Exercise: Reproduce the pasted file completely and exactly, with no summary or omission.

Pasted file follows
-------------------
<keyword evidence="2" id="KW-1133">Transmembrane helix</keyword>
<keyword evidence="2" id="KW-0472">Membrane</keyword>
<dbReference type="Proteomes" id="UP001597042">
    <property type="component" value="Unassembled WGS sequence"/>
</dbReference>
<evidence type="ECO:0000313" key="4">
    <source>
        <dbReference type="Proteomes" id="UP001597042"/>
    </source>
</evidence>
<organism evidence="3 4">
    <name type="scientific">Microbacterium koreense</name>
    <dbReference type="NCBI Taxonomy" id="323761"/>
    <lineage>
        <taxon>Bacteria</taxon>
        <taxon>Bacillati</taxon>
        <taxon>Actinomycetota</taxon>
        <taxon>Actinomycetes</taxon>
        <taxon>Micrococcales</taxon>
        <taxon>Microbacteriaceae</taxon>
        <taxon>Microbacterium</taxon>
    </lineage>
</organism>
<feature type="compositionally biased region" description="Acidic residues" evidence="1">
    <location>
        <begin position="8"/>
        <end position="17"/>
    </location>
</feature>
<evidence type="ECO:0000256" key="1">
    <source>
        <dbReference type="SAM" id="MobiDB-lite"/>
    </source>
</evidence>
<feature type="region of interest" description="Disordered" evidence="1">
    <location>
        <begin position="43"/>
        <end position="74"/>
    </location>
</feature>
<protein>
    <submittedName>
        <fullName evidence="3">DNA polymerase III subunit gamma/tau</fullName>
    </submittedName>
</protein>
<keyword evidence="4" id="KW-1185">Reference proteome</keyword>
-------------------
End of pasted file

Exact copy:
<keyword evidence="2" id="KW-1133">Transmembrane helix</keyword>
<keyword evidence="2" id="KW-0472">Membrane</keyword>
<dbReference type="Proteomes" id="UP001597042">
    <property type="component" value="Unassembled WGS sequence"/>
</dbReference>
<evidence type="ECO:0000313" key="4">
    <source>
        <dbReference type="Proteomes" id="UP001597042"/>
    </source>
</evidence>
<organism evidence="3 4">
    <name type="scientific">Microbacterium koreense</name>
    <dbReference type="NCBI Taxonomy" id="323761"/>
    <lineage>
        <taxon>Bacteria</taxon>
        <taxon>Bacillati</taxon>
        <taxon>Actinomycetota</taxon>
        <taxon>Actinomycetes</taxon>
        <taxon>Micrococcales</taxon>
        <taxon>Microbacteriaceae</taxon>
        <taxon>Microbacterium</taxon>
    </lineage>
</organism>
<feature type="compositionally biased region" description="Acidic residues" evidence="1">
    <location>
        <begin position="8"/>
        <end position="17"/>
    </location>
</feature>
<evidence type="ECO:0000256" key="1">
    <source>
        <dbReference type="SAM" id="MobiDB-lite"/>
    </source>
</evidence>
<feature type="region of interest" description="Disordered" evidence="1">
    <location>
        <begin position="43"/>
        <end position="74"/>
    </location>
</feature>
<protein>
    <submittedName>
        <fullName evidence="3">DNA polymerase III subunit gamma/tau</fullName>
    </submittedName>
</protein>
<keyword evidence="4" id="KW-1185">Reference proteome</keyword>